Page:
well, there's your problem, you're trying to do downlines recursively
to traverse a subtree for just one level down, using the adjacency model, starting at a particular node, means that you have to find all the nodes that point to that node
that's a self-join
then you have to find all the nodes that point to those nodes
if you had a multiple self-join with as many versions of the table as levels down that you wanted to go, you could get all the nodes in the subtree with one call to the database, right?
so one of the options you have is to re-program your traversal so that you retrieve "several levels down" all in one query, rather than calling the database once per node, which, if i'm not mistaken, is what happens in a recursive scheme
just an idea, i'm basically thinking out loud
in a marketing pyramid you have to deal with N levels, and i've never done that, i've only worked on hierarchies that were some maximum number of levels deep, and i just wrote one query for the entire tree (the most i ever did was eight levels -- it was a rather large self-join, i.e. the sql statement was big, but it ran really fast)
if you wrote a multiple self-join that went down M levels, where M is less than N, the maximum depth, then this might improve your performance
you wouldn't have to retrieve all the data in the tree-traversal query either, you could just retrieve the keys, their parents, and generate a "level number" that would aid in nesting (i.e. sorting) the results
then after you've called your M-level query a few times and assembled the (sub)tree of keys in an array, you could go back and fetch all the data columns in one single query, not a self-join, using a big IN list
again, just thinking out loud
the thing that's always bugged me about the celko method is that i could never figure out how to do simple things like move a node -- and its subtree! -- to another parent
the multilevel marketing scheme is mostly based upon 8 levels from parent to 8-th level child. but the whole tree is a few hundred levels deep overall.
one of the things we do is calculate commissions per rep up to 8 levels deep. so i think your approach might help us a bit.
at the end of each month, we run a full commission for the full tree and it takes 8 hours. The first rep's run of 8 levels takes 11 mins to calculate...then we move on to all of his 1st levels, run the same 8 level query to calc comms, then go to his level 2, run all calcs on level 2s, then 3s, etc.
So to pull an 8 level report given a rep, i think you're advice will help. but man, when we have to calc the whole tree, we're at 8 hours and climbing!
right now we have 2000 reps, and 40k+ customers. we anticipate 3000 reps, 120k+ customers this year. Our experience is that the commission report calculation time increases exponentially...and our fear is that when we do hit 3000 reps that it will take 16-20 hours or more just to calculate month end commissions.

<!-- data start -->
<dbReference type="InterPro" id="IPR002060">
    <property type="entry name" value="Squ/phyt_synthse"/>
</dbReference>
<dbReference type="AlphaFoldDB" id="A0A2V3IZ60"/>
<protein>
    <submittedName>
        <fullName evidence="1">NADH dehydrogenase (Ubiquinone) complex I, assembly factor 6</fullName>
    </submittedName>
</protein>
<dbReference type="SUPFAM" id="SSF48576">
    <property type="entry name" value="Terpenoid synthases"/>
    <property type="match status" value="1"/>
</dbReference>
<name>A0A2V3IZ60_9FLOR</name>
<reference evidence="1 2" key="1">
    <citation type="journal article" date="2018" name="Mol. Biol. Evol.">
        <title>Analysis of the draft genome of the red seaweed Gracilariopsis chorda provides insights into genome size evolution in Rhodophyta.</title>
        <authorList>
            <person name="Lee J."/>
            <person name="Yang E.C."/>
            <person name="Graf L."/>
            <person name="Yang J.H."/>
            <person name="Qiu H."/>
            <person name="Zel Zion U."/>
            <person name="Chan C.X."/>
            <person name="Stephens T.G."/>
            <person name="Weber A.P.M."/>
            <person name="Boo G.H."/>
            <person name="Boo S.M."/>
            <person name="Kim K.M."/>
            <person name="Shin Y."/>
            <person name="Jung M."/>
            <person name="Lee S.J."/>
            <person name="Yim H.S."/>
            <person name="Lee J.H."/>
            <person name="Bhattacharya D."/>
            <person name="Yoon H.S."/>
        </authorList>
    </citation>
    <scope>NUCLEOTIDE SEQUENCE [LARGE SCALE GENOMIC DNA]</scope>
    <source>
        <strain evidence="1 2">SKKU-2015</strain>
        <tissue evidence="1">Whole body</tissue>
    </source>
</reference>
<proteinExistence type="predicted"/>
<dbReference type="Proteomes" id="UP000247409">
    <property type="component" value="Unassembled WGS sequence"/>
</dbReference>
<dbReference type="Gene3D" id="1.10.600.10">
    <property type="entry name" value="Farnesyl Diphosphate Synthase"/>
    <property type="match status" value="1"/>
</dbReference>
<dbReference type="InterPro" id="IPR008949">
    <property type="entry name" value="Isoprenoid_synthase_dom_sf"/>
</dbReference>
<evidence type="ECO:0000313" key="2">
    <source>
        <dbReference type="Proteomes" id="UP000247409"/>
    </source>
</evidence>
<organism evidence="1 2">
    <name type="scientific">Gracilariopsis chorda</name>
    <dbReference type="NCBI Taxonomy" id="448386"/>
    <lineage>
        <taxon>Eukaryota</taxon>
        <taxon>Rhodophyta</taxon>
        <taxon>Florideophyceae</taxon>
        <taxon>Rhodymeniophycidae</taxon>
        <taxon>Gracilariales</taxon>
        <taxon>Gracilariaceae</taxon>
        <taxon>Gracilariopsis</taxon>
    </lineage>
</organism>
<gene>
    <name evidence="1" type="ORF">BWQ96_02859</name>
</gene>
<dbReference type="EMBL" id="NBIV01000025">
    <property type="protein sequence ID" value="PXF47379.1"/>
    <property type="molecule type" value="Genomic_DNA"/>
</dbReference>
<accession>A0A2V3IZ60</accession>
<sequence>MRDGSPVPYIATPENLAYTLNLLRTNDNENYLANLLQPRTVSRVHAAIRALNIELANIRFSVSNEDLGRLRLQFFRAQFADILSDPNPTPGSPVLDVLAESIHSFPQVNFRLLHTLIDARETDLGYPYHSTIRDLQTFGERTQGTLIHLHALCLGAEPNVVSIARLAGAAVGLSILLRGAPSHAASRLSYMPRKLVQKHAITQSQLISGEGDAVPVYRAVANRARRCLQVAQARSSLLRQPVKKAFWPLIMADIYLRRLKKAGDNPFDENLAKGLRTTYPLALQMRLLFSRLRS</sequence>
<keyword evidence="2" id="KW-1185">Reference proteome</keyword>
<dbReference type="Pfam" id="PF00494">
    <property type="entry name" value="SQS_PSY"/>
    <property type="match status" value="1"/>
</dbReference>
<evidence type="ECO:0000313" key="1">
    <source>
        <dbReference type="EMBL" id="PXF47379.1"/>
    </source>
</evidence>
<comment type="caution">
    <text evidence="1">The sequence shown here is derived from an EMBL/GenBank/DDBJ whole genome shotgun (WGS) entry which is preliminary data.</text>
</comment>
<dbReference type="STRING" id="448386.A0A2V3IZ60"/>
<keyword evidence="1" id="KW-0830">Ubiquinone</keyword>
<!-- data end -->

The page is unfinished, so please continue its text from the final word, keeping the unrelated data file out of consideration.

SO there's got to be a better way. We've recently put 4 pentium iv xeon processors, 4gb ram, ultra360 mirrored drives into the picture and the calc times are the same (roughly speaking). SO it's obvious to me that it is our 1) architecture, and 2) our recursion that is killing performance.
I've never worked for Amway, or Mary Kay, or any other MLM group, but somebody else has to have figured this db architecture problem out.
just learning about these new models myself. frankly, my background uses eitther 1) hard coding number of levels into the db architecture, or 2) using adjacency model.
I've only just begun to toy with celko's nested sets. not convinced that its right for this siutation...though there definitely seems to be some advantages to it (easily get all children of a parent by selecting records where left values > parents_left, and right values are <parents_right. bamb...bring back all children lickety split! but how to get just eight levels of children?
i was talking with a co-developer today. others must've solved this problem...it's just a matter of finding their solution from a db schema/architetcture problem.
Also, I'm learning that SQL 2000 from Microsoft leaves a lot to be desired. other db platforms have hierarchy functions built in.
ANwyas...great thoughts you had there, gonna explore some of your ideas!
I never had tree big like this.... and I don't need to tell you that you have to try more ways....
all of us probably agree that the the best way is to have
this system allows you to move easily sub-tree somewhere else. If you will keep all the moves and deletes on SQL server (using stored procedures and triggers), then you will enjoy smooth (maybe not fastest) and client independent solution....
I have been looking at these sorts of problems too, in mapping a complex medical curriculum. I have found the following article very useful and have started to implement something along the line shown.